U.S. cities that have idled mass transit during coronavirus lockdowns are turning to an unusual partner to get essential workers to hospitals, warehouses and factories: ride-hailing company Uber.
Long criticized by officials in large U.S. cities for siphoning off transit riders and clogging up streets, some less-dense cities with reduced transit ridership are now turning to the Silicon Valley-based company to fill transportation gaps.
A handful of transit agencies are paying Uber and subsidizing rider costs during the pandemic to offer transportation at off-peak hours or in less busy areas.
Some give monthly bus-pass holders a limited number of Uber rides, others cover the entire cost for regular Uber rides to and from essential workplaces.
The model makes sense financially, as cities are able to offload insurance and fuel costs associated with maintaining nearly empty bus routes to Uber and its drivers, according to interviews with three transportation officials.
“A bus costs around $150 an hour to operate and you might have a route with only five boardings an hour. I’d rather move that bus to a corridor with 40 boardings an hour,” said Alice Bravo, director of transportation and public works for Miami-Dade County, which offers fully subsidized Uber and Lyft rides along the routes of nine bus lines that have been suspended at night.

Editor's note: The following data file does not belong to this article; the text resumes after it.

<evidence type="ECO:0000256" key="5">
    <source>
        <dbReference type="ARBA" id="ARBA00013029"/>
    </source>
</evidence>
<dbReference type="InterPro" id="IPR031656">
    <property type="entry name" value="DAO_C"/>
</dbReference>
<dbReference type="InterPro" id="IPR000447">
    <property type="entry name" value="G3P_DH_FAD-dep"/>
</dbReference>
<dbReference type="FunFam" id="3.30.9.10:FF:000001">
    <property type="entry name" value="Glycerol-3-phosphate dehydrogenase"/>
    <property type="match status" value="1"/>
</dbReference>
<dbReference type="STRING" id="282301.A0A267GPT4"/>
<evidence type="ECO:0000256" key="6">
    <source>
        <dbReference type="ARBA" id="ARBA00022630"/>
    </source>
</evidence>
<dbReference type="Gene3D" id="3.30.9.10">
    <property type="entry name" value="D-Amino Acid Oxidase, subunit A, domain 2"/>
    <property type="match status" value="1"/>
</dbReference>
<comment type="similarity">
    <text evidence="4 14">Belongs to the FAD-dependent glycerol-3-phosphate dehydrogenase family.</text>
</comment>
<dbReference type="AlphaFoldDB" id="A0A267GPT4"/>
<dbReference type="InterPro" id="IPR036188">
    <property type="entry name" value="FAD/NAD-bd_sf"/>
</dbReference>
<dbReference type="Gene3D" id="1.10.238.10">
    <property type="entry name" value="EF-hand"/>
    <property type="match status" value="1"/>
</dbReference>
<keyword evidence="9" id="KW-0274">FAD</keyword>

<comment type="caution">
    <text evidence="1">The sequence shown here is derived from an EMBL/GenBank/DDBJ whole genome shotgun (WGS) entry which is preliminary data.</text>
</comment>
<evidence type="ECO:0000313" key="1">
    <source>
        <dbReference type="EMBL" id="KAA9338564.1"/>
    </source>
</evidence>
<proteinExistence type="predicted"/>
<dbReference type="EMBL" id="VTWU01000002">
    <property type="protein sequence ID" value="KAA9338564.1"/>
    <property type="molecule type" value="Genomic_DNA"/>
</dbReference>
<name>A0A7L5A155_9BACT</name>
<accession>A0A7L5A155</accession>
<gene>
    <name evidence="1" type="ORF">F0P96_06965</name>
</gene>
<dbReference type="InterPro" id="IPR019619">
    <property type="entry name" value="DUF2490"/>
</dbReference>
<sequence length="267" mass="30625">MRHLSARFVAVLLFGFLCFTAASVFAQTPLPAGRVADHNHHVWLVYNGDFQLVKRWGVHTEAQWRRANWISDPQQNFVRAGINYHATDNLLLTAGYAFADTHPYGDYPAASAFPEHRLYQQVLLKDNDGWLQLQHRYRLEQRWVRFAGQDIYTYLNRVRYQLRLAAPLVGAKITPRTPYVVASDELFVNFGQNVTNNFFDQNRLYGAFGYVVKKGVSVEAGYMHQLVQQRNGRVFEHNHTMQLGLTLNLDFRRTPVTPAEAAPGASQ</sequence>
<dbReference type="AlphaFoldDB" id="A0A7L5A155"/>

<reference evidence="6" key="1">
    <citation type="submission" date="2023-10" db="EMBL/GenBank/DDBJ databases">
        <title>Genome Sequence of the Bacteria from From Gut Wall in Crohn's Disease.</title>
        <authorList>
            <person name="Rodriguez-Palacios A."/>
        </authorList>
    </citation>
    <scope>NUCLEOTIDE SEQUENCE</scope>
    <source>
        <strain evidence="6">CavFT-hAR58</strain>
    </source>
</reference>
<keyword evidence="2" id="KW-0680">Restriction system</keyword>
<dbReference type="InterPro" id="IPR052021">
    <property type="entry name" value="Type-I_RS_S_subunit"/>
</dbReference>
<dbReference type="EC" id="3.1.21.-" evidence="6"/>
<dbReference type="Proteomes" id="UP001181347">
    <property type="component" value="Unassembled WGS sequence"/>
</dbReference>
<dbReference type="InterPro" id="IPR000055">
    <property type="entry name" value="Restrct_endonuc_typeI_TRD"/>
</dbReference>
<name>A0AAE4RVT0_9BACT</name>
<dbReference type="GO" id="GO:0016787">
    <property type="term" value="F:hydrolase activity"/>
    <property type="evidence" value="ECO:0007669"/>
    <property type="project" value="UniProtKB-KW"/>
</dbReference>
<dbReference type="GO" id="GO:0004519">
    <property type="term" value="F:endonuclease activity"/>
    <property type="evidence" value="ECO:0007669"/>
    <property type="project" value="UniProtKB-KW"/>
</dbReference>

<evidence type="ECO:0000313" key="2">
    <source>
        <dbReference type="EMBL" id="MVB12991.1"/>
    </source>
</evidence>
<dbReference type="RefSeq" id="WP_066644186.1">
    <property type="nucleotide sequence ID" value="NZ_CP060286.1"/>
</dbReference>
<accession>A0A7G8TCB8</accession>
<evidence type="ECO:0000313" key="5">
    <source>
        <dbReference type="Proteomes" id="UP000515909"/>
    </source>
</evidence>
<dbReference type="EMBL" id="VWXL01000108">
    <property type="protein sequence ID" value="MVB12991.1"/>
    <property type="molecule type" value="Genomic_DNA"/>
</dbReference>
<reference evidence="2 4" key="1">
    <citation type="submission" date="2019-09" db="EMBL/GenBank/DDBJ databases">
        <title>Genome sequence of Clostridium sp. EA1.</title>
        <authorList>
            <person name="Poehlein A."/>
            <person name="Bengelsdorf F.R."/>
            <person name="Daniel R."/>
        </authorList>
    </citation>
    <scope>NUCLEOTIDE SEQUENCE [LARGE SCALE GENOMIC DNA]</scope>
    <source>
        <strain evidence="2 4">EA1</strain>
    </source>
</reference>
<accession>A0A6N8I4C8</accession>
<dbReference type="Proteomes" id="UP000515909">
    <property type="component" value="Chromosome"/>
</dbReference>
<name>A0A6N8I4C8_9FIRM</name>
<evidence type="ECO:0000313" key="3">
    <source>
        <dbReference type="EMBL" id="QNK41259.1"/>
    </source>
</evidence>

The new partnerships come at a time when Uber is grappling with a slump in demand across the United States, its largest market, due to stay-at-home orders. Data from analysts and interviews with drivers suggest trip requests in some cities were down by as much as 80% in April.
While an Uber spokesman said the initiative was not a significant revenue stream compared to Uber’s pre-coronavirus business, it underscores the company’s ambitions to expand further into the public transportation sector.
Uber currently integrates transit information from more than a dozen cities worldwide and allows passengers in Denver and Las Vegas to purchase transit tickets through its app.
In its latest initiative, Uber is working with transit officials in Miami-Dade County; Indianapolis, Indiana; Livermore, California; Des Moines, Iowa; and Central Midlands, South Carolina.
Transit ridership has plummeted around 70% in most U.S. cities during the virus outbreak, forcing route reductions and less frequent service. Systems have also grappled with staff shortages as many operators and maintenance workers have taken medical leave to quarantine.
“As we were considering how to balance our resources, we had some areas that we wouldn’t have been able to service anymore, so we started talking to Uber,” said Luis Montoya, chief planning officer at Des Moines Area Rapid Transit (DART).
While ridership decreased by up to 90% on some routes, Montoya said, DART noticed that many of those still commuting were going to work at hospitals, manufacturers and grocery distributors. In collaboration with local companies, the agency created a voucher system for Uber and local taxi rides on fixed routes to designated businesses.
Indianapolis officials set up a similar system after Uber reached out. Essential workers had to register for the service and for the price of their monthly transit pass can now book one daily Uber round-trip to and from work.
The service, which started on April 23, is also allowing the city to gather valuable data on transit gaps, said Inez Evans, the chief executive and president of IndyGo.
Evans plans to continue supplementing some routes with Uber even after the crisis, saying that fixed bus lines made sense for the most frequently used routes but were not efficient in less traveled areas. IndyGo is evaluating how to structure its Uber program in the long-term.